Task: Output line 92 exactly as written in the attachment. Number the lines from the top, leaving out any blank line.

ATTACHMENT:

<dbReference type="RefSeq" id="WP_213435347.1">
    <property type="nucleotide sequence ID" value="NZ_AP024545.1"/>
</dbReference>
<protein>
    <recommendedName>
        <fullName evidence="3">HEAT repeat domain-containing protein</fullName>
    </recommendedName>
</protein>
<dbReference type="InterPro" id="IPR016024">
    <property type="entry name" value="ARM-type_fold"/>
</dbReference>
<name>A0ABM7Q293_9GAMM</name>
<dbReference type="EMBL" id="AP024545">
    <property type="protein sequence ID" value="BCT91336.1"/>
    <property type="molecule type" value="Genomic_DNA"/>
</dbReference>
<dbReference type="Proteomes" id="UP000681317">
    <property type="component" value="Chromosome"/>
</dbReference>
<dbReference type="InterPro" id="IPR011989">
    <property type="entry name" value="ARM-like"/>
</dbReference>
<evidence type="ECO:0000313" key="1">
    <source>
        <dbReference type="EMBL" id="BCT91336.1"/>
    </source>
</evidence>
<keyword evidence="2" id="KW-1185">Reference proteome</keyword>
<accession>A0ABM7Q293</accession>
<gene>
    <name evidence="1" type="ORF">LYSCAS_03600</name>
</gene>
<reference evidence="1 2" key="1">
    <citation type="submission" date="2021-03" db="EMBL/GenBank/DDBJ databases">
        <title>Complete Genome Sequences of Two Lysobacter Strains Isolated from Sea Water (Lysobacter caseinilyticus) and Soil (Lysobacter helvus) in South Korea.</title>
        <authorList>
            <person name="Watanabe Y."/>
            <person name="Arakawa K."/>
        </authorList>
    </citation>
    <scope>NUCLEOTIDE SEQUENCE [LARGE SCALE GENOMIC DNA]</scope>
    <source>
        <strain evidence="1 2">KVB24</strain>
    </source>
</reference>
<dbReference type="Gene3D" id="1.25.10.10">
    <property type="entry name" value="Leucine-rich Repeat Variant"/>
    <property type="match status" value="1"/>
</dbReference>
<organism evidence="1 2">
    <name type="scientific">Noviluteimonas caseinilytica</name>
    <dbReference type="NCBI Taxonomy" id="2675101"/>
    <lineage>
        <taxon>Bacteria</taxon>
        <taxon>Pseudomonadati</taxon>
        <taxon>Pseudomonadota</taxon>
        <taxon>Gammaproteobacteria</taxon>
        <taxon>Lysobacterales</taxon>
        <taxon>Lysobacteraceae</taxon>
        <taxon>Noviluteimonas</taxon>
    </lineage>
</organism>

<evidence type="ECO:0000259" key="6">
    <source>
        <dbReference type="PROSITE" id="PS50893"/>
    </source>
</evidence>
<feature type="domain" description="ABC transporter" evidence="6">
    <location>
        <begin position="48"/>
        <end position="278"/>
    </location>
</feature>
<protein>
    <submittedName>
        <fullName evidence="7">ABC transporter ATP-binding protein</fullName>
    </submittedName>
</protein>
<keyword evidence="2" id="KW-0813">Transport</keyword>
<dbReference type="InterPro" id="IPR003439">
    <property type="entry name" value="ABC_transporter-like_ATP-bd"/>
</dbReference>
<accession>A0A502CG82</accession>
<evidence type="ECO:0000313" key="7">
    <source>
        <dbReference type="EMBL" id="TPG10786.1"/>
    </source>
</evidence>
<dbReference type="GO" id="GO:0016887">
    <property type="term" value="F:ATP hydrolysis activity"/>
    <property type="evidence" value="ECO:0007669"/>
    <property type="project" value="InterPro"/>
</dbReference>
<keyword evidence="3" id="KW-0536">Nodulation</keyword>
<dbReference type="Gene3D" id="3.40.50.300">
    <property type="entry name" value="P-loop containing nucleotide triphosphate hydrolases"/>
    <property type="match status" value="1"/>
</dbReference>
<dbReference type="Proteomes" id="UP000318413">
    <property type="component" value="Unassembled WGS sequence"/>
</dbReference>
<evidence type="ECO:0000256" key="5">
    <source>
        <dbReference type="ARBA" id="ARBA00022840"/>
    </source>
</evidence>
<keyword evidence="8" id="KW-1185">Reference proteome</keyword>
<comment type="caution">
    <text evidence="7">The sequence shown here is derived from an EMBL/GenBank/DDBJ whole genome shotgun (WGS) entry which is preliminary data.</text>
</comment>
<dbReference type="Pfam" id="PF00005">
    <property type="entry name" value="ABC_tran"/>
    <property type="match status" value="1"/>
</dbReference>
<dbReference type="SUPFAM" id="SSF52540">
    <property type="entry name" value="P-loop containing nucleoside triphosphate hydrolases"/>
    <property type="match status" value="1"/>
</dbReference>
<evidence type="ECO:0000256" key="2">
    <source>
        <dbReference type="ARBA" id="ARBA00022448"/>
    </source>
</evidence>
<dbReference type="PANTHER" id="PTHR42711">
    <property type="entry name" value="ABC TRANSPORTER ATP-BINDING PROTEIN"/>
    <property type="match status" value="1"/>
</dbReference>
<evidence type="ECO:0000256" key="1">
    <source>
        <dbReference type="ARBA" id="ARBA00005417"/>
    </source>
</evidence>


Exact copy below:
    <property type="project" value="InterPro"/>